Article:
How did DNA testing first originate? DNA testing started in 1985 when they started to do DNA testing of biological material. This means that they can now test blood, Hair, skin, and any other bodily fluids. DNA evidence is physical evidence and it is the most reliable type of evidence in a case. Why is DNA evidence so reliable though? DNA is like a blueprint that the “deoxyribonucleic acid” contains of a person. Each individual has their own “blueprint” so when tested you can compare the sample you have from the evidence to the suspects DNA to see if there is a positive match. “Forensic testing can determine if distinctive patterns in the genetic material found at the crime scene matches the DNA in a potential perpetrator with better than 99% accuracy.” (James)In 1987 the first person in the United States was convicted on DNA evidence. This happened in Florida to a rapist named Tommie Lee Andrews. He was sentenced to twenty two years in prisons. A year later in Virginia a rapist and killer was sentenced to life when they matched his DNA to multiple rapes and murders. Also during the 1980’s and 1990’s the famous “Green River Killer” was caught from his DNA and sentenced to forty eight life sentences. This is when DNA testing had started to take off, and Convicting criminals and the wrongful court convictions started. DNA testing is now becoming easy to use for other reasons like paternity tests that are sold in drug stores.
The Frye method is a way of using DNA evidence in court. Frye started in the Court of Appeals in the District of Colombia. It is the “mystic infallibility” to the scientific testimony. The courts at that point in time, said to not rely on just scientific evidence but everything that was being presented in court, including all the testimonies, evidence and everything the defense and prosecution was saying. In 1993, the Supreme Court decided to abandon the Frye method and adopted the Daubert v Merrell Dow Pharmaceuticals, Inc., on the grounds of statutory but not constitutional. Then in 1995, twenty two states still decided to continue using the Frye method instead of Daubert v. Merrell Dow Pharmaceuticals, Inc. The Frye method is still being used in at least half the states today.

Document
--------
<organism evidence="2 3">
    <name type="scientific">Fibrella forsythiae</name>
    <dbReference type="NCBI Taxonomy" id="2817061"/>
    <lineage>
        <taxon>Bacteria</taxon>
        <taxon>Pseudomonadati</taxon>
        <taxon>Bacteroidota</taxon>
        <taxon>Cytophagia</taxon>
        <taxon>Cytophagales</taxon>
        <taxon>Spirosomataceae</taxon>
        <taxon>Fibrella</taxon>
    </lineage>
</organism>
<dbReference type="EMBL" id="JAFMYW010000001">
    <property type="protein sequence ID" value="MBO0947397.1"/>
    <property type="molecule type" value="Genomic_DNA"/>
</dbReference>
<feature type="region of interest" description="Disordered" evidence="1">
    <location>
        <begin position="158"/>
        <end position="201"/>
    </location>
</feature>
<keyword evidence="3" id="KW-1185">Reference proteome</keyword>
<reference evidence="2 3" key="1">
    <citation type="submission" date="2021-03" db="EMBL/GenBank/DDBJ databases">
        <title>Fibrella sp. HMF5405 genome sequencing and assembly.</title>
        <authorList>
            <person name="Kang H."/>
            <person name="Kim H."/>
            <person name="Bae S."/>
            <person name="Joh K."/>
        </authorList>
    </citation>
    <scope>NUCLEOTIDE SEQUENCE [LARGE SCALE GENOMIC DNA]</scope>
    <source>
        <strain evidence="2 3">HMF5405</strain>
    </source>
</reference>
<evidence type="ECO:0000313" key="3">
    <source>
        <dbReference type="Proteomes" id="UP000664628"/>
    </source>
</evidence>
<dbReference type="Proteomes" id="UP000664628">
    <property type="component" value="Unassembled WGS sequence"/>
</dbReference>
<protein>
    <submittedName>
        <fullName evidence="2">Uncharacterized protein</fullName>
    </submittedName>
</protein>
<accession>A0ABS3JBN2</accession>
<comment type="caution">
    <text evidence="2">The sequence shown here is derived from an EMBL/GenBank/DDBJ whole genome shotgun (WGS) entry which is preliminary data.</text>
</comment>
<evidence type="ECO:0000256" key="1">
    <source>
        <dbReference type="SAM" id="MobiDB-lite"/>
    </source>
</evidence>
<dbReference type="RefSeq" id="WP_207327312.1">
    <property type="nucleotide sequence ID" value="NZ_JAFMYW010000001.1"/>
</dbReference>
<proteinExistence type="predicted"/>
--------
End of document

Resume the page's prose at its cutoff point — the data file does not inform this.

In the late 1960’s they were only able to test the genetic markers to analyze for blood. However, that wasn’t very reliable with the deterioration of the blood stains. Testing back in the late 1960’s was so much more difficult to preserve and be able to test the blood stains. Today we use DNA technology because it gives us a high degree of confidence when convicting rapists and murders in court cases. “DNA Profiling is more likely to exonerate a wrongly accused suspect. Second, the DNA molecule is more stable then polymorphic proteins. Third microbial degradation does not lead to erroneous typing results.” (Google Books)
Fred Zain was inedited for perjury after the Glen Woodull case, where the Supreme Court ruled that a hundred and thirty cases that Mr. Zain testified in weren’t creditable. In this instance Fred Zain could have sent many innocent people to prison for crimes they did not commit. This is just one example of how wrongful convictions can and do happen. Mr. Zain convicted many innocent people from his expert testimony which was making false accusations.
The majority of DNA profiling are in cases of sexual assault and rape. The DNA is usually small amounts of DNA evidence like, hair follicles, blood, saliva, but mostly semen all from the assaulter. There is not always physical evidence from sexual assault or rape. If the victim does not report the crime right away or they shower before they report can examine the victim the evidence on the victim is most likely to be destroyed.
Some of the statistics I found that show that wrongly convicted civilians have a chance of being freed due to the new technology of DNA evidence.
“Some two hundred forty convictions have been overturned in thirty-three states and the District of Columbia according to the Innocent project, a nonprofit group that works to free the wrongly convicted.”
Since 1989, 333 people in 37 states have been exonerated. Out of those 333, 177 were helped by the Innocent project organization.
“Seventeen people have been released from death row after DNA testing evidence had cleared them”